Approximately 800 armed citizens descended upon South Florida over the weekend in search of one kind of prey. Pythons. Burmese pythons.
Pythons have been decimating the Florida landscape since the first one was found in the 1980s. With no natural predators, the exotic species have been wiping out the endangered and threatened species that used to call Florida home. According to the Florida Wildlife Conservation Commission, roughly 2,050 pythons have been harvested in Florida since 2000. But the numbers have continued to swell.
In response, the Commission organized a 30-day python hunt, dubbed the Python Challenge with the hope of ridding the Florida Everglades of the pests while raising awareness about the risks that pythons and other exotic species pose to Florida's native wildlife.
The Python Challenge kicked off over the weekend with roughly 800 people signed up to participate. The vast majority -- 749 -- are amateur python hunters who don't have the permits usually necessary to hunt pythons on public lands. There are also about 30 or so python permit holders who joined the hunt and will try their luck at winning a piece of the cash prizes that the state is giving away for the longest python bagged and the most pythons caught.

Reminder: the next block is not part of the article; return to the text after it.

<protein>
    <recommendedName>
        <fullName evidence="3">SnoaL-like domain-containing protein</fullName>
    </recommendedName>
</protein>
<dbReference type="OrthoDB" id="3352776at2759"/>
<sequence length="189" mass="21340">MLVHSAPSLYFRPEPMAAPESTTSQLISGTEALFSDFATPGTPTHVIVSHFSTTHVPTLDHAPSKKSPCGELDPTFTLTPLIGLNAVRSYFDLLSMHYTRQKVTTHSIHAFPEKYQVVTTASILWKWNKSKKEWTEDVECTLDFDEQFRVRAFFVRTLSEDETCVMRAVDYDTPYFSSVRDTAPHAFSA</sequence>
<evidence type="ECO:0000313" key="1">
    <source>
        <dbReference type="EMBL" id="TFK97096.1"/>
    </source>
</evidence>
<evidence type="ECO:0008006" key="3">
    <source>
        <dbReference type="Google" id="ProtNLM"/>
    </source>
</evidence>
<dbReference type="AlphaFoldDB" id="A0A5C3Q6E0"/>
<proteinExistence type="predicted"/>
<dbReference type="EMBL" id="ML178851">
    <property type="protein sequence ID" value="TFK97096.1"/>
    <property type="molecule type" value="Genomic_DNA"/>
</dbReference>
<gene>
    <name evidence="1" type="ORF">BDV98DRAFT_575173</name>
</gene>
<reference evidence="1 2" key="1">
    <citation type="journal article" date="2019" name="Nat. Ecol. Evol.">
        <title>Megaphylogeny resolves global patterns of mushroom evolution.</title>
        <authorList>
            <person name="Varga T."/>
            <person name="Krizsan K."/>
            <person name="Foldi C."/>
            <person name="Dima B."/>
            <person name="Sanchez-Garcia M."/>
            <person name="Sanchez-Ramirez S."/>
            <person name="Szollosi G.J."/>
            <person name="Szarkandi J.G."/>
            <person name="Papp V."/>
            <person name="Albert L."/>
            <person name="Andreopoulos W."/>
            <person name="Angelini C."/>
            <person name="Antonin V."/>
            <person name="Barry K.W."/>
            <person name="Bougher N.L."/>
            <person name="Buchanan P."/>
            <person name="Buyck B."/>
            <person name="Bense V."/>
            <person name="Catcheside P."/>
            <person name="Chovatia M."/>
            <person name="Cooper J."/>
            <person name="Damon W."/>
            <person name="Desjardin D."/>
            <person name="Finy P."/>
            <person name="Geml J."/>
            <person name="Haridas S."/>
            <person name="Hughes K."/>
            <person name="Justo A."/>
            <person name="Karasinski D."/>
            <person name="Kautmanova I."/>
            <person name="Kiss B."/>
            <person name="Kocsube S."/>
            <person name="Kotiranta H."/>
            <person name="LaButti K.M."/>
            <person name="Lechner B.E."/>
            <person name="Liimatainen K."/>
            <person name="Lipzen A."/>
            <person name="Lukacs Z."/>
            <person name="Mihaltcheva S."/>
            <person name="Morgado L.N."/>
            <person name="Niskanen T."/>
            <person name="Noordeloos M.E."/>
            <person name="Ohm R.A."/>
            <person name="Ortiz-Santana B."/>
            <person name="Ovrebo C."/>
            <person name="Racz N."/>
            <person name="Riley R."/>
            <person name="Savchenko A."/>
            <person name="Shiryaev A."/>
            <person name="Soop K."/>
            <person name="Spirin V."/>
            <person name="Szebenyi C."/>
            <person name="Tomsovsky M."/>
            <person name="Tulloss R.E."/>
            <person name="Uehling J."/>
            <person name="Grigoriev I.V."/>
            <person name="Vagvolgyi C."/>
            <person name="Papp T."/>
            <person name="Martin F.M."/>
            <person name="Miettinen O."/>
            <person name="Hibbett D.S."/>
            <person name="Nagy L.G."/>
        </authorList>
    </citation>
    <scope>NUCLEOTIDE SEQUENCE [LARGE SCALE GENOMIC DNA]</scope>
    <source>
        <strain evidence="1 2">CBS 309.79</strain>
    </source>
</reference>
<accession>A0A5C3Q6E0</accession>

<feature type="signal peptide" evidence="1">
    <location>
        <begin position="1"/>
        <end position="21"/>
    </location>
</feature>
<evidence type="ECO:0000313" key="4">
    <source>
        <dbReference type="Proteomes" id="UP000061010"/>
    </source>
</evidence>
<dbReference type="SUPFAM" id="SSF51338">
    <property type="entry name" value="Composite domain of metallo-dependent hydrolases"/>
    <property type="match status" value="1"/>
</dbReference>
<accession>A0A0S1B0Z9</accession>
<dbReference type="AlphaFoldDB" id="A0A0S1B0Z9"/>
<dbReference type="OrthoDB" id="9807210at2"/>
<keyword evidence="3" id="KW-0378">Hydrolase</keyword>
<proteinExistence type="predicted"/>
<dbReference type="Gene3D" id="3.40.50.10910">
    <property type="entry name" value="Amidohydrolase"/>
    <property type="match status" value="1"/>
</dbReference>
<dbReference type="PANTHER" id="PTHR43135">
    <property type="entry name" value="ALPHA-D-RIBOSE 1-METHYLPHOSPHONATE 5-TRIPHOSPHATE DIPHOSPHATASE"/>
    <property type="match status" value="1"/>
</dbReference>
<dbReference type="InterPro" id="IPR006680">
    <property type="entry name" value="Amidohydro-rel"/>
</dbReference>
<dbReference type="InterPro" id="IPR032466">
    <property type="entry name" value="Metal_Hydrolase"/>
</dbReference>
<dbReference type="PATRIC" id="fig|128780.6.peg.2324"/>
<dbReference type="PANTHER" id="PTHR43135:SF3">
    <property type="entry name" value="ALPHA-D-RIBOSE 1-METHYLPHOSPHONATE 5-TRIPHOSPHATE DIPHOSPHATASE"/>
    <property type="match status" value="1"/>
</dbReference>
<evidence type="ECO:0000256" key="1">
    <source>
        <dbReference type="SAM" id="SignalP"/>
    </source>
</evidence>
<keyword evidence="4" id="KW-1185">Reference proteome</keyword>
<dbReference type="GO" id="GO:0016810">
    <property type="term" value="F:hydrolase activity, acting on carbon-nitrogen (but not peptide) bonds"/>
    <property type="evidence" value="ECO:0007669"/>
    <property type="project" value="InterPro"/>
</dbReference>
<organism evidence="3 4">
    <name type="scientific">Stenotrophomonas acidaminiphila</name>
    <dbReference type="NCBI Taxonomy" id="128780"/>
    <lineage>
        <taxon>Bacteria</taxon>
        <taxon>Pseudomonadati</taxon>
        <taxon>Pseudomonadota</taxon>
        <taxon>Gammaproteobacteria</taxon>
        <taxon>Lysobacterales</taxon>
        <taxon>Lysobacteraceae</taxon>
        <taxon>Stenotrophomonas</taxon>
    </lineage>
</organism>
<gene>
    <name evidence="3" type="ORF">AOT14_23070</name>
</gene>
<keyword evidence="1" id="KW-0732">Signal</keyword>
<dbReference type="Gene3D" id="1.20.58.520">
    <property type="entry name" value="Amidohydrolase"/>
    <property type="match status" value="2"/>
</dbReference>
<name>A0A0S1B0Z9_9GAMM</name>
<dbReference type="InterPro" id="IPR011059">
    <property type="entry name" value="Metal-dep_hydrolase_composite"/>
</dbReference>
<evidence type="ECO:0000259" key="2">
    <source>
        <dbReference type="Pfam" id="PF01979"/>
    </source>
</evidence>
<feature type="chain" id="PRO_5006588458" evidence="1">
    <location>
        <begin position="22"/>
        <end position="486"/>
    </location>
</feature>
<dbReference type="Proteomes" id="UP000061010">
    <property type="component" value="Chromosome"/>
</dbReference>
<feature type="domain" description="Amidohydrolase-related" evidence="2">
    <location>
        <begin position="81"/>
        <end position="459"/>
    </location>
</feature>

The Challenge began on Saturday morning with some last-minute training in snake handling and distinguishing pythons from native snake species. The training boiled down to common sense: Wear sunscreen, stay hydrated, don't get bitten, and don't shoot anyone. The Python Challenge will end at midnight on February 10th.
But hunting pythons may be harder than it looks. Even with 800 armed citizens out looking to make a catch, the Commission has not yet confirmed that any pythons have been brought in to their drop off locations.
For right now at least, it's advantage python.
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